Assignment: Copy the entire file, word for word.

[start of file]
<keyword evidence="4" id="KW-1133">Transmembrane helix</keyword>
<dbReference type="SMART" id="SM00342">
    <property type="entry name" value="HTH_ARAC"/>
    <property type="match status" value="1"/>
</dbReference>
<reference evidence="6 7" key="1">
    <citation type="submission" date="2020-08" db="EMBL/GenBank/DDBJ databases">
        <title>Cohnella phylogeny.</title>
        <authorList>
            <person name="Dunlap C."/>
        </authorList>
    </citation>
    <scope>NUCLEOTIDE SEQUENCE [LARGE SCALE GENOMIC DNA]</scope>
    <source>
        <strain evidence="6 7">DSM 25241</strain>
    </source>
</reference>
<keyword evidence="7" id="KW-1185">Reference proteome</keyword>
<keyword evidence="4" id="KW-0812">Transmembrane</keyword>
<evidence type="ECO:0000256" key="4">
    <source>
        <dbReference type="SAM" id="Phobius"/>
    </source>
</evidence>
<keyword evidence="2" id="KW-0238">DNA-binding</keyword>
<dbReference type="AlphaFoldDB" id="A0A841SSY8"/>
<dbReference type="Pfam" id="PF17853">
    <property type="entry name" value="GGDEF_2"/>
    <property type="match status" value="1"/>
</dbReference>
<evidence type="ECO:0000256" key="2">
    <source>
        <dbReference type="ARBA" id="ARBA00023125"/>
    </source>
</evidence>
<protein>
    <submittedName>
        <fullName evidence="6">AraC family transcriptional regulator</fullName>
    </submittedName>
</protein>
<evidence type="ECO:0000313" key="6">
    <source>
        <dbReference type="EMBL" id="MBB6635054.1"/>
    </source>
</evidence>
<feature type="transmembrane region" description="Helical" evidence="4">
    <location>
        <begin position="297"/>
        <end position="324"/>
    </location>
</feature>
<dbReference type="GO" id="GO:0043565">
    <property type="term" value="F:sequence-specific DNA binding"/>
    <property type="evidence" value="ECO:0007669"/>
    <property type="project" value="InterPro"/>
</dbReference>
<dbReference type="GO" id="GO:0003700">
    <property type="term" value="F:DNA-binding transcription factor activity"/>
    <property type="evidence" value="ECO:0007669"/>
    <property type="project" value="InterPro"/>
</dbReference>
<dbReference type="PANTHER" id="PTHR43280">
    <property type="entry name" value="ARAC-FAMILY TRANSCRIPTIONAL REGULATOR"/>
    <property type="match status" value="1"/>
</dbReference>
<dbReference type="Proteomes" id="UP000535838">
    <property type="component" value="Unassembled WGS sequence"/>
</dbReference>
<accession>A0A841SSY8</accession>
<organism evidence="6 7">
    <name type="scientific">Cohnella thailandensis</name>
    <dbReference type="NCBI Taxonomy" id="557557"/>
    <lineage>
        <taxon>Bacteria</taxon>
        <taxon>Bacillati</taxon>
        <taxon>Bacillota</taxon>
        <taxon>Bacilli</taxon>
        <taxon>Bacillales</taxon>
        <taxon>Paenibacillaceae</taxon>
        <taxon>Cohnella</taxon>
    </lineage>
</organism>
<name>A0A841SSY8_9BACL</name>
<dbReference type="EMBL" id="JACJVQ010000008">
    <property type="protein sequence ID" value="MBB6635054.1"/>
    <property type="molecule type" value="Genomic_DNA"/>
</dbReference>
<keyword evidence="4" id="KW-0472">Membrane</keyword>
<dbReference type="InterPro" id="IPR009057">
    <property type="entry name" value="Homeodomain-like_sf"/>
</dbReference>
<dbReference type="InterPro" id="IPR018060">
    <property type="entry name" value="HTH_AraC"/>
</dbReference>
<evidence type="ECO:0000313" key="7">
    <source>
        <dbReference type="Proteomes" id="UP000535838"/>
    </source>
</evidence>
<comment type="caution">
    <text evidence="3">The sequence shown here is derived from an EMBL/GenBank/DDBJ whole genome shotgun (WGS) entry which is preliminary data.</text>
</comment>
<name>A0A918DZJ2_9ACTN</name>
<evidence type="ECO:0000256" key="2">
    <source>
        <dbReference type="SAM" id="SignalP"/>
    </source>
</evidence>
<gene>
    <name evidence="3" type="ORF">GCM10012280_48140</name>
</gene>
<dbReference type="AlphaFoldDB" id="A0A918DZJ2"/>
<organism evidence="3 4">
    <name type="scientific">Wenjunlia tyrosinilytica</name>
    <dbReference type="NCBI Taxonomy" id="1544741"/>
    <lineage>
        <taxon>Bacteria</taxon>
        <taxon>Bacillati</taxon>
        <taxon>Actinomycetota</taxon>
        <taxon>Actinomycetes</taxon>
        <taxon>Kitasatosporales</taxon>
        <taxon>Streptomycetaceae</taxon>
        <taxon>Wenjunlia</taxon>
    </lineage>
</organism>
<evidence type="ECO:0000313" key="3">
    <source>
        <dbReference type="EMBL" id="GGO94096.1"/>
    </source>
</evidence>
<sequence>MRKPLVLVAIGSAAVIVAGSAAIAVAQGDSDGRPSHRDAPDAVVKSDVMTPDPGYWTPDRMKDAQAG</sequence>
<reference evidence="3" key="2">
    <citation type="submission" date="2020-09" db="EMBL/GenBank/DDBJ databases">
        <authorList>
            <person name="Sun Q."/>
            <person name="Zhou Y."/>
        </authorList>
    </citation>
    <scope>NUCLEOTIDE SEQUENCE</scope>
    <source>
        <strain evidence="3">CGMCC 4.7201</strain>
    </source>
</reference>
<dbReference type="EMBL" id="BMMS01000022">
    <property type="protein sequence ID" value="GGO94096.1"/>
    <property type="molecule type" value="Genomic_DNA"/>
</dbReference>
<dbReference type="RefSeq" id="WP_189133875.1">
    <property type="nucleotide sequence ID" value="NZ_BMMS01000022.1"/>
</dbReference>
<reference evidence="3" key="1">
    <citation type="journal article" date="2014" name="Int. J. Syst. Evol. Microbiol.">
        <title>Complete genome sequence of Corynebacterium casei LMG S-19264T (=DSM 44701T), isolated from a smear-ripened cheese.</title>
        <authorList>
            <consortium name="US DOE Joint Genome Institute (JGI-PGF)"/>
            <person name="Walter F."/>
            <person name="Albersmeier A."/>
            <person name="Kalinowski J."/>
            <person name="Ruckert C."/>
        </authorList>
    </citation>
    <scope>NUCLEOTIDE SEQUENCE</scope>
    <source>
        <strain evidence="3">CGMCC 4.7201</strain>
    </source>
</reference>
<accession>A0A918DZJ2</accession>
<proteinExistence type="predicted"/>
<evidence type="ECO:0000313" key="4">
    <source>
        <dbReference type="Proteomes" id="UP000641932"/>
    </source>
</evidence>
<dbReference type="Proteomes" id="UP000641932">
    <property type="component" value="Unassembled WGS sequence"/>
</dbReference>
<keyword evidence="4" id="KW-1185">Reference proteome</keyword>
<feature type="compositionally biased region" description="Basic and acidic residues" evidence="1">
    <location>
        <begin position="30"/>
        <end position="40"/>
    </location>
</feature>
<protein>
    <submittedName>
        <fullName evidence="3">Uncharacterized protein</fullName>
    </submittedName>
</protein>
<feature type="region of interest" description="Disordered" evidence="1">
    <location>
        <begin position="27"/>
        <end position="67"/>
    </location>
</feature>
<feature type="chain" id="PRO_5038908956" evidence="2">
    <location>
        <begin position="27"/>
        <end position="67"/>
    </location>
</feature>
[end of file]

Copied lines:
<keyword evidence="4" id="KW-1133">Transmembrane helix</keyword>
<dbReference type="SMART" id="SM00342">
    <property type="entry name" value="HTH_ARAC"/>
    <property type="match status" value="1"/>
</dbReference>
<reference evidence="6 7" key="1">
    <citation type="submission" date="2020-08" db="EMBL/GenBank/DDBJ databases">
        <title>Cohnella phylogeny.</title>
        <authorList>
            <person name="Dunlap C."/>
        </authorList>
    </citation>
    <scope>NUCLEOTIDE SEQUENCE [LARGE SCALE GENOMIC DNA]</scope>
    <source>
        <strain evidence="6 7">DSM 25241</strain>
    </source>
</reference>
<keyword evidence="7" id="KW-1185">Reference proteome</keyword>
<keyword evidence="4" id="KW-0812">Transmembrane</keyword>
<evidence type="ECO:0000256" key="4">
    <source>
        <dbReference type="SAM" id="Phobius"/>
    </source>
</evidence>
<keyword evidence="2" id="KW-0238">DNA-binding</keyword>
<dbReference type="AlphaFoldDB" id="A0A841SSY8"/>
<dbReference type="Pfam" id="PF17853">
    <property type="entry name" value="GGDEF_2"/>
    <property type="match status" value="1"/>
</dbReference>
<evidence type="ECO:0000256" key="2">
    <source>
        <dbReference type="ARBA" id="ARBA00023125"/>
    </source>
</evidence>
<protein>
    <submittedName>
        <fullName evidence="6">AraC family transcriptional regulator</fullName>
    </submittedName>
</protein>
<evidence type="ECO:0000313" key="6">
    <source>
        <dbReference type="EMBL" id="MBB6635054.1"/>
    </source>
</evidence>
<feature type="transmembrane region" description="Helical" evidence="4">
    <location>
        <begin position="297"/>
        <end position="324"/>
    </location>
</feature>
<dbReference type="GO" id="GO:0043565">
    <property type="term" value="F:sequence-specific DNA binding"/>
    <property type="evidence" value="ECO:0007669"/>
    <property type="project" value="InterPro"/>
</dbReference>
<dbReference type="GO" id="GO:0003700">
    <property type="term" value="F:DNA-binding transcription factor activity"/>
    <property type="evidence" value="ECO:0007669"/>
    <property type="project" value="InterPro"/>
</dbReference>
<dbReference type="PANTHER" id="PTHR43280">
    <property type="entry name" value="ARAC-FAMILY TRANSCRIPTIONAL REGULATOR"/>
    <property type="match status" value="1"/>
</dbReference>
<dbReference type="Proteomes" id="UP000535838">
    <property type="component" value="Unassembled WGS sequence"/>
</dbReference>
<accession>A0A841SSY8</accession>
<organism evidence="6 7">
    <name type="scientific">Cohnella thailandensis</name>
    <dbReference type="NCBI Taxonomy" id="557557"/>
    <lineage>
        <taxon>Bacteria</taxon>
        <taxon>Bacillati</taxon>
        <taxon>Bacillota</taxon>
        <taxon>Bacilli</taxon>
        <taxon>Bacillales</taxon>
        <taxon>Paenibacillaceae</taxon>
        <taxon>Cohnella</taxon>
    </lineage>
</organism>
<name>A0A841SSY8_9BACL</name>
<dbReference type="EMBL" id="JACJVQ010000008">
    <property type="protein sequence ID" value="MBB6635054.1"/>
    <property type="molecule type" value="Genomic_DNA"/>
</dbReference>
<keyword evidence="4" id="KW-0472">Membrane</keyword>
<dbReference type="InterPro" id="IPR009057">
    <property type="entry name" value="Homeodomain-like_sf"/>
</dbReference>
<dbReference type="InterPro" id="IPR018060">
    <property type="entry name" value="HTH_AraC"/>
</dbReference>
<evidence type="ECO:0000313" key="7">
    <source>
        <dbReference type="Proteomes" id="UP000535838"/>
    </source>
</evidence>
<comment type="caution">
    <text evidence="3">The sequence shown here is derived from an EMBL/GenBank/DDBJ whole genome shotgun (WGS) entry which is preliminary data.</text>
</comment>
<name>A0A918DZJ2_9ACTN</name>
<evidence type="ECO:0000256" key="2">
    <source>
        <dbReference type="SAM" id="SignalP"/>
    </source>
</evidence>
<gene>
    <name evidence="3" type="ORF">GCM10012280_48140</name>
</gene>
<dbReference type="AlphaFoldDB" id="A0A918DZJ2"/>
<organism evidence="3 4">
    <name type="scientific">Wenjunlia tyrosinilytica</name>
    <dbReference type="NCBI Taxonomy" id="1544741"/>
    <lineage>
        <taxon>Bacteria</taxon>
        <taxon>Bacillati</taxon>
        <taxon>Actinomycetota</taxon>
        <taxon>Actinomycetes</taxon>
        <taxon>Kitasatosporales</taxon>
        <taxon>Streptomycetaceae</taxon>
        <taxon>Wenjunlia</taxon>
    </lineage>
</organism>
<evidence type="ECO:0000313" key="3">
    <source>
        <dbReference type="EMBL" id="GGO94096.1"/>
    </source>
</evidence>
<sequence>MRKPLVLVAIGSAAVIVAGSAAIAVAQGDSDGRPSHRDAPDAVVKSDVMTPDPGYWTPDRMKDAQAG</sequence>
<reference evidence="3" key="2">
    <citation type="submission" date="2020-09" db="EMBL/GenBank/DDBJ databases">
        <authorList>
            <person name="Sun Q."/>
            <person name="Zhou Y."/>
        </authorList>
    </citation>
    <scope>NUCLEOTIDE SEQUENCE</scope>
    <source>
        <strain evidence="3">CGMCC 4.7201</strain>
    </source>
</reference>
<dbReference type="EMBL" id="BMMS01000022">
    <property type="protein sequence ID" value="GGO94096.1"/>
    <property type="molecule type" value="Genomic_DNA"/>
</dbReference>
<dbReference type="RefSeq" id="WP_189133875.1">
    <property type="nucleotide sequence ID" value="NZ_BMMS01000022.1"/>
</dbReference>
<reference evidence="3" key="1">
    <citation type="journal article" date="2014" name="Int. J. Syst. Evol. Microbiol.">
        <title>Complete genome sequence of Corynebacterium casei LMG S-19264T (=DSM 44701T), isolated from a smear-ripened cheese.</title>
        <authorList>
            <consortium name="US DOE Joint Genome Institute (JGI-PGF)"/>
            <person name="Walter F."/>
            <person name="Albersmeier A."/>
            <person name="Kalinowski J."/>
            <person name="Ruckert C."/>
        </authorList>
    </citation>
    <scope>NUCLEOTIDE SEQUENCE</scope>
    <source>
        <strain evidence="3">CGMCC 4.7201</strain>
    </source>
</reference>
<accession>A0A918DZJ2</accession>
<proteinExistence type="predicted"/>
<evidence type="ECO:0000313" key="4">
    <source>
        <dbReference type="Proteomes" id="UP000641932"/>
    </source>
</evidence>
<dbReference type="Proteomes" id="UP000641932">
    <property type="component" value="Unassembled WGS sequence"/>
</dbReference>
<keyword evidence="4" id="KW-1185">Reference proteome</keyword>
<feature type="compositionally biased region" description="Basic and acidic residues" evidence="1">
    <location>
        <begin position="30"/>
        <end position="40"/>
    </location>
</feature>
<protein>
    <submittedName>
        <fullName evidence="3">Uncharacterized protein</fullName>
    </submittedName>
</protein>
<feature type="region of interest" description="Disordered" evidence="1">
    <location>
        <begin position="27"/>
        <end position="67"/>
    </location>
</feature>
<feature type="chain" id="PRO_5038908956" evidence="2">
    <location>
        <begin position="27"/>
        <end position="67"/>
    </location>
</feature>